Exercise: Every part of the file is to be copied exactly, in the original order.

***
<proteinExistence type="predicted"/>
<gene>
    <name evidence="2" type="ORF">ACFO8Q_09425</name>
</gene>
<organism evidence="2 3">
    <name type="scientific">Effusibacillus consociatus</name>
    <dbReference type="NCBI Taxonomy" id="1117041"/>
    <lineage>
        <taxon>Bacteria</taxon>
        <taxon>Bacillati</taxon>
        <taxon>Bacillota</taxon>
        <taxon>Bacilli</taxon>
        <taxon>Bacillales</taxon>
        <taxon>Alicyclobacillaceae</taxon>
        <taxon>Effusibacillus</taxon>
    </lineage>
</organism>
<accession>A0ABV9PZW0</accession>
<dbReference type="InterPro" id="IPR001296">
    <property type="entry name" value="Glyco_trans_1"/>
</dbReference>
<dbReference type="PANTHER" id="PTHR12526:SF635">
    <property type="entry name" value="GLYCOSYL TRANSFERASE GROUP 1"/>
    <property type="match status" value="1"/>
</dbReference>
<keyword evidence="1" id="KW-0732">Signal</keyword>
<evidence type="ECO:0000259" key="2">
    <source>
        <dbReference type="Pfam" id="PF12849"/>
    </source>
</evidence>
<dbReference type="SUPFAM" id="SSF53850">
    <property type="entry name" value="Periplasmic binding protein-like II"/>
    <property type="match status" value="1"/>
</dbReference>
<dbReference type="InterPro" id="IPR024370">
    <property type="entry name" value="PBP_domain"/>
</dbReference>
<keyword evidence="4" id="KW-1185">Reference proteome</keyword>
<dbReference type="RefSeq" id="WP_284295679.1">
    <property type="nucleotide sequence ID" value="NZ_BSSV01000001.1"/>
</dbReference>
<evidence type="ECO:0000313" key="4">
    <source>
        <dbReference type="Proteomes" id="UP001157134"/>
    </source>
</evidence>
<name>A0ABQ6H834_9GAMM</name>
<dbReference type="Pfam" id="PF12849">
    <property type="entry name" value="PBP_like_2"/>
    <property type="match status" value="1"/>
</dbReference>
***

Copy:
<proteinExistence type="predicted"/>
<gene>
    <name evidence="2" type="ORF">ACFO8Q_09425</name>
</gene>
<organism evidence="2 3">
    <name type="scientific">Effusibacillus consociatus</name>
    <dbReference type="NCBI Taxonomy" id="1117041"/>
    <lineage>
        <taxon>Bacteria</taxon>
        <taxon>Bacillati</taxon>
        <taxon>Bacillota</taxon>
        <taxon>Bacilli</taxon>
        <taxon>Bacillales</taxon>
        <taxon>Alicyclobacillaceae</taxon>
        <taxon>Effusibacillus</taxon>
    </lineage>
</organism>
<accession>A0ABV9PZW0</accession>
<dbReference type="InterPro" id="IPR001296">
    <property type="entry name" value="Glyco_trans_1"/>
</dbReference>
<dbReference type="PANTHER" id="PTHR12526:SF635">
    <property type="entry name" value="GLYCOSYL TRANSFERASE GROUP 1"/>
    <property type="match status" value="1"/>
</dbReference>
<keyword evidence="1" id="KW-0732">Signal</keyword>
<evidence type="ECO:0000259" key="2">
    <source>
        <dbReference type="Pfam" id="PF12849"/>
    </source>
</evidence>
<dbReference type="SUPFAM" id="SSF53850">
    <property type="entry name" value="Periplasmic binding protein-like II"/>
    <property type="match status" value="1"/>
</dbReference>
<dbReference type="InterPro" id="IPR024370">
    <property type="entry name" value="PBP_domain"/>
</dbReference>
<keyword evidence="4" id="KW-1185">Reference proteome</keyword>
<dbReference type="RefSeq" id="WP_284295679.1">
    <property type="nucleotide sequence ID" value="NZ_BSSV01000001.1"/>
</dbReference>
<evidence type="ECO:0000313" key="4">
    <source>
        <dbReference type="Proteomes" id="UP001157134"/>
    </source>
</evidence>
<name>A0ABQ6H834_9GAMM</name>
<dbReference type="Pfam" id="PF12849">
    <property type="entry name" value="PBP_like_2"/>
    <property type="match status" value="1"/>
</dbReference>